But this post is really about Megan and her story. First and foremost, what you need to know about Megan is that she has such a kind, thoughtful heart and she REALLY loves food. She has a loud, but warm and contagious personality that makes people feel welcome and like an old friend. She is naturally curious, fiercely committed to what is important to her and isn’t afraid to own who she is, mistakes and all. Because we are so close, I have had a backstage pass to every part of Megan’s life, and I am honestly so proud of who she is and what she has accomplished so far in life. I know I am a better person because of her.

-Amanda 

Name: Megan Torline
Age: 27
Hometown: Derby, KS
College: Kansas State University
Degree(s): BS in Food Science
Current Location: Wichita, KS
Current Job: Research and Development Food Scientist at BlendTech, Inc.

College

How did you choose your college and your major?
For as long as I can remember, I wanted to be a vet. I was always the animal lover of my family and asked for a dog for every birthday and Christmas. In high school, I worked at a vet clinic my junior and senior year. This gave me a bit of experience in the environment and as my mom put it, “made sure I could handle blood.”

When choosing a college, K-State appealed to me because it had a vet school. There were a lot of perks of doing my undergrad there, plus in-state tuition made a lot more sense to me. My first semester really dove into animal science courses that exposed me to the agriculture industry that I really knew nothing about. Growing up in a more urban area, a lot of the concepts that were part of growing up for most people in my animal science classes were brand new for me. (Amanda here… pretty sure it was studying for ASI 102 our first semester that really solidified our friendship!)

I took a food science course as an elective thinking, “I like food,” and it really opened my eyes to new career options that I didn’t even know existed. I swapped my major to Food Science/Pre-Vet and continued to take more food science classes. Eventually, I dropped the Pre-Vet all together and stuck with Food Science.

What were you involved with outside of class? Organizations? Internships?
I had various jobs all through college, so I feel like my involvement in college groups was significantly less than it would have been otherwise. I lived in Smurthwaite Scholarship Leadership house with Amanda for my freshman and sophomore year of college. Smurthwaite had a lot of house activities that kept us busy and we also had various events with the men’s scholarship house, Smith House. I met some of my closest college friends through time spent in the scholarship houses.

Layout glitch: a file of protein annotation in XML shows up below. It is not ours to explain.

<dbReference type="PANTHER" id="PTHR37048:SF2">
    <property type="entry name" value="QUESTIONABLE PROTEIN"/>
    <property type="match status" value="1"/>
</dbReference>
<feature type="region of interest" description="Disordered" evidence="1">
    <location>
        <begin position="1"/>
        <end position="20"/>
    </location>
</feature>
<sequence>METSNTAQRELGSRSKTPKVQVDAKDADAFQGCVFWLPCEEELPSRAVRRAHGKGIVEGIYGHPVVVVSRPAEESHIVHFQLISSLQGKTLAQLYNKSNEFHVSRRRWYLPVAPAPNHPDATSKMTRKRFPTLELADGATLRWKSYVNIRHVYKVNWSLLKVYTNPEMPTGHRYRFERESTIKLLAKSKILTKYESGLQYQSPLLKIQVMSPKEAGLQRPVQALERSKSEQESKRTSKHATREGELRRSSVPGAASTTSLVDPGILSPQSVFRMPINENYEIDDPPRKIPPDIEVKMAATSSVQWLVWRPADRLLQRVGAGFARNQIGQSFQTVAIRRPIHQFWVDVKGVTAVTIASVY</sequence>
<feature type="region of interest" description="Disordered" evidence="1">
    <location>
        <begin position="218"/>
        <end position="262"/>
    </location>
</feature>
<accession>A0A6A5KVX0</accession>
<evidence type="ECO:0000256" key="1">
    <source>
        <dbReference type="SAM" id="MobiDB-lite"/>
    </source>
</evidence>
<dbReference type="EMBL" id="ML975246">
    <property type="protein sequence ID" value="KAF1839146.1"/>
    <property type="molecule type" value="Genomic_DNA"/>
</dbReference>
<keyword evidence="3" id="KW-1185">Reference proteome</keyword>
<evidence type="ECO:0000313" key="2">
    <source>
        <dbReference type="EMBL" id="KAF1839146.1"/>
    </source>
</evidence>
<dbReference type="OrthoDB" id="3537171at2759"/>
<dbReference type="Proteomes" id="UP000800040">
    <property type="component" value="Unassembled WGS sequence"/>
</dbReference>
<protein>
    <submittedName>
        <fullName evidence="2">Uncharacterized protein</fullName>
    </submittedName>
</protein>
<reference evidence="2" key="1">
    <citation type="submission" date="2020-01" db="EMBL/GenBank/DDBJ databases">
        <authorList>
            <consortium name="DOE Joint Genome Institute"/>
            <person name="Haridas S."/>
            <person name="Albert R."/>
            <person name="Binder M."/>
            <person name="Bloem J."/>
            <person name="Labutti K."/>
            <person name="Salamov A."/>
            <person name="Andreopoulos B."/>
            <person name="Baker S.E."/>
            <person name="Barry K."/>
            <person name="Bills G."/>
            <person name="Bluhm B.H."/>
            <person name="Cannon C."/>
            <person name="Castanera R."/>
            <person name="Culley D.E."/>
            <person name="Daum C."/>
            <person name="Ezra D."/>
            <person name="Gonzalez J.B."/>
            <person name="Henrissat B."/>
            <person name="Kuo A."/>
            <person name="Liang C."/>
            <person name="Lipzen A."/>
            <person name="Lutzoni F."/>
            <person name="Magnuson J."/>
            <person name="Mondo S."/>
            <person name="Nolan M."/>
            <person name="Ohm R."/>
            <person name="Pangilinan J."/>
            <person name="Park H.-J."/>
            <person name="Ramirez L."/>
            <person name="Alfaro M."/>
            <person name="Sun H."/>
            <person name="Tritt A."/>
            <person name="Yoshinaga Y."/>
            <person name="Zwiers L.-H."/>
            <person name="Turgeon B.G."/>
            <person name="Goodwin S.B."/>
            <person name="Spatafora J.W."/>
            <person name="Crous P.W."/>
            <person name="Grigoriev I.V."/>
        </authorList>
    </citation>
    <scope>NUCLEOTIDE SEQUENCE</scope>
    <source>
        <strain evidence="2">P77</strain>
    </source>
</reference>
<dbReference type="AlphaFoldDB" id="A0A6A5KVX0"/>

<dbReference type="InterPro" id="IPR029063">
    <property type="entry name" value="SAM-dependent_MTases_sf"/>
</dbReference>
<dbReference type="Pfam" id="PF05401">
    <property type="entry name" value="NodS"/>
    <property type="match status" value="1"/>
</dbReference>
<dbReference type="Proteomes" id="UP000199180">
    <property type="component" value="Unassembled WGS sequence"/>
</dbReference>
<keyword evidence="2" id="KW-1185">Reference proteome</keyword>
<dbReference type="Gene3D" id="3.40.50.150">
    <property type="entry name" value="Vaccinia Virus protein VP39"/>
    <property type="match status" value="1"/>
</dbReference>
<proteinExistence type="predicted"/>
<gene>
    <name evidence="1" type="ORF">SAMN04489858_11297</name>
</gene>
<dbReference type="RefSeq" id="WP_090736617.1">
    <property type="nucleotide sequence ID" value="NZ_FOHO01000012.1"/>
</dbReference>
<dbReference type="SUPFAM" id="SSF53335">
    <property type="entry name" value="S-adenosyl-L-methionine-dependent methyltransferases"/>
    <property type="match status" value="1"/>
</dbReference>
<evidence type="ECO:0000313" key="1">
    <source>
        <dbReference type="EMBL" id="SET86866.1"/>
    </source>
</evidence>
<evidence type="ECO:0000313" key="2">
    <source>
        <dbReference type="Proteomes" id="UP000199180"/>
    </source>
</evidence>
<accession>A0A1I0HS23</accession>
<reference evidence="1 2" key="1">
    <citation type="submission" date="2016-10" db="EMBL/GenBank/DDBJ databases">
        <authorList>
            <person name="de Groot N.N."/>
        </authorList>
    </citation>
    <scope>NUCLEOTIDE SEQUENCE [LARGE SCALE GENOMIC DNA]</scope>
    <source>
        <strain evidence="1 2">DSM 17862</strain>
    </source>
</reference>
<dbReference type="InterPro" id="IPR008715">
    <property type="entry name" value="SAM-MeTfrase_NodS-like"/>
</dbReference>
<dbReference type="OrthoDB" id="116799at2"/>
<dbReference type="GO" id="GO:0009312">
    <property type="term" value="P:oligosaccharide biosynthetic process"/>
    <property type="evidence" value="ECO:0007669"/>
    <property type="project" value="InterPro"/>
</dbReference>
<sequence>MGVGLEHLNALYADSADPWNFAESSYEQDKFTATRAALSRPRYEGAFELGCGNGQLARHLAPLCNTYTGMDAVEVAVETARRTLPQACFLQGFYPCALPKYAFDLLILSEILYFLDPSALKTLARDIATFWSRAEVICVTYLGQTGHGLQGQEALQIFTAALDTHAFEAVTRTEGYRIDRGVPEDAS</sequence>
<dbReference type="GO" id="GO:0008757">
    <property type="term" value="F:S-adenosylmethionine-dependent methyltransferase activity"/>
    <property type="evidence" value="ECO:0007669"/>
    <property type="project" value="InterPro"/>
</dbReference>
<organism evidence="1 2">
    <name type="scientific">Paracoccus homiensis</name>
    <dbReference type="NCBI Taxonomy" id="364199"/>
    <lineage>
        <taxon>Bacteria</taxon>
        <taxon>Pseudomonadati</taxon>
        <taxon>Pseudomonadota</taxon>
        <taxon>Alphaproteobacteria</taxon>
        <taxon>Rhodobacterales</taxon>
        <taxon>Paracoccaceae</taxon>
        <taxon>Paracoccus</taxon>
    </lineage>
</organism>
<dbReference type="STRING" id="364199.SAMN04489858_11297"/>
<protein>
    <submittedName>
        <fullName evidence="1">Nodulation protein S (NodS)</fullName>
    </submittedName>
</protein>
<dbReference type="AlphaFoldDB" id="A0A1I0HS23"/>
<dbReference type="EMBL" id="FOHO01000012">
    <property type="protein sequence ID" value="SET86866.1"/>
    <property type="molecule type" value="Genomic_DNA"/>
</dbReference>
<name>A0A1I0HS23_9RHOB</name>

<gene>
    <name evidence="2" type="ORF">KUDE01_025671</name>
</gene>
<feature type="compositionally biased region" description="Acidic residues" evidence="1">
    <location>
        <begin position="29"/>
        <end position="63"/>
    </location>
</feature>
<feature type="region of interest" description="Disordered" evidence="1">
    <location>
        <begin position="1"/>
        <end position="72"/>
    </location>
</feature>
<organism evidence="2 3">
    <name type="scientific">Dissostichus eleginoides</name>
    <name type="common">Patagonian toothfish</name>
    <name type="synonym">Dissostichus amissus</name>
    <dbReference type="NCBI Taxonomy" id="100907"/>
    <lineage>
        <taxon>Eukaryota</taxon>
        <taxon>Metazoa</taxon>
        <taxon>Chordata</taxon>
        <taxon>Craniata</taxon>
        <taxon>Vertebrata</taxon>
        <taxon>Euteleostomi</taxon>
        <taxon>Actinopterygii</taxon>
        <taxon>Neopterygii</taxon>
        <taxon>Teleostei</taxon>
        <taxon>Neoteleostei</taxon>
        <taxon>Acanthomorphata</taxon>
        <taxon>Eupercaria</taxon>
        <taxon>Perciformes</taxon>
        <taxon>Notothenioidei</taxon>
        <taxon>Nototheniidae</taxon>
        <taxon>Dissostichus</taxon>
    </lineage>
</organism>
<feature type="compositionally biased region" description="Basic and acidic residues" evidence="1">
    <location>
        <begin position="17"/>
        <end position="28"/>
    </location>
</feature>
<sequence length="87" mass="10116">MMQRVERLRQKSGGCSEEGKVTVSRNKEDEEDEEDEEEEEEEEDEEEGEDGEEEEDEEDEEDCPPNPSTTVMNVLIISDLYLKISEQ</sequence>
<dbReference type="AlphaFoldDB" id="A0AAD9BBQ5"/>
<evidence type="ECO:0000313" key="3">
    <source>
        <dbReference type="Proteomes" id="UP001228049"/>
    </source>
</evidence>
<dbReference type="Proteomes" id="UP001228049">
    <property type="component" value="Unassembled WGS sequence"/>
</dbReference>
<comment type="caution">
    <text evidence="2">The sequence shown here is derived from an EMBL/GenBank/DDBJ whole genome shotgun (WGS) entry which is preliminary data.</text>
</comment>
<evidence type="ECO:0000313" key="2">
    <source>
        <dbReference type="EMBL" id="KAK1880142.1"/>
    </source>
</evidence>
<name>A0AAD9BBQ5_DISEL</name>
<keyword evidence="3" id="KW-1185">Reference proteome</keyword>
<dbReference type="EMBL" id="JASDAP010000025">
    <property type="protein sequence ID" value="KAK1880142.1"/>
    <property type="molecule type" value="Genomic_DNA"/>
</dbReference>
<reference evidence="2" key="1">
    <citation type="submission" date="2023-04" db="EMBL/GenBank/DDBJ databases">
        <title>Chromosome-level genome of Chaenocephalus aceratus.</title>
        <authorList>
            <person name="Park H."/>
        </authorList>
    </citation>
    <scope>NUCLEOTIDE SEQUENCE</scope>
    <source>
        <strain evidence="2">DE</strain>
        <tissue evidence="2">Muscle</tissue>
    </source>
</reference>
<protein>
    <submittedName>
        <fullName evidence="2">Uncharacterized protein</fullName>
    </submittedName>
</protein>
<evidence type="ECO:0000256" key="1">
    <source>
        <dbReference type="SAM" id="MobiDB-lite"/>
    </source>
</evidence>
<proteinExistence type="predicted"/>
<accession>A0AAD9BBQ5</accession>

Right before my last semester of college, I interned at BlendTech Inc., a spice and seasoning blend company, in Wichita, KS. As a research and development intern, I helped develop seasoning blends for various companies within the meat industry. This internship was a great fit for me and at the end of the summer, I was offered a full time position after I graduated that next December. I was extremely lucky in that I went into my last semester of college with a job already lined up.

What were your biggest challenges or obstacles in college? Anything you would change?
I think one of the biggest struggles for me in college was saying no to the fun activities like spending time out with friends, tailgates or hanging out in Aggieville. I think there are definitely times I would have been significantly less stressed, if I had just stayed home and worked on homework or caught up on sleep. I was also (and still am) a fairly good procrastinator. When I wasn’t feeling like doing homework or studying, I was very good at finding any sort of distraction to do instead (which let’s be real, what college student isn’t?). Again, I know that if I had just buckled down and done the work, I probably could have saved myself from a few more late nights and stressful weeks.

I don’t think I would have it any other way though. I know that a large part of all that is just my personality and isn’t really something I could change anyway. But I also think that by choosing to spend an afternoon at a tailgate or staying up a little too late on a weeknight chatting and hanging out with friends, I really cemented in some of the friendships I still value today. And in the grand scheme of things, what’s a few stressful semesters compared to some lifelong friendships?

What one piece of advice would you give a student during their senior year?

Hang in there!! It’s so easy to get caught up in the “almost done” mindset and focus so much on being done that you don’t even enjoy parts of your senior year. My last semester of college was definitely stressful, but it was also included some really fun classes. I wish I had spent a little less time focusing on how stressed I was and more time focusing on the enjoyable classes I got to end my college career with and the great people I got to live and hang out with.

Post Grad

Tell us about your career so far?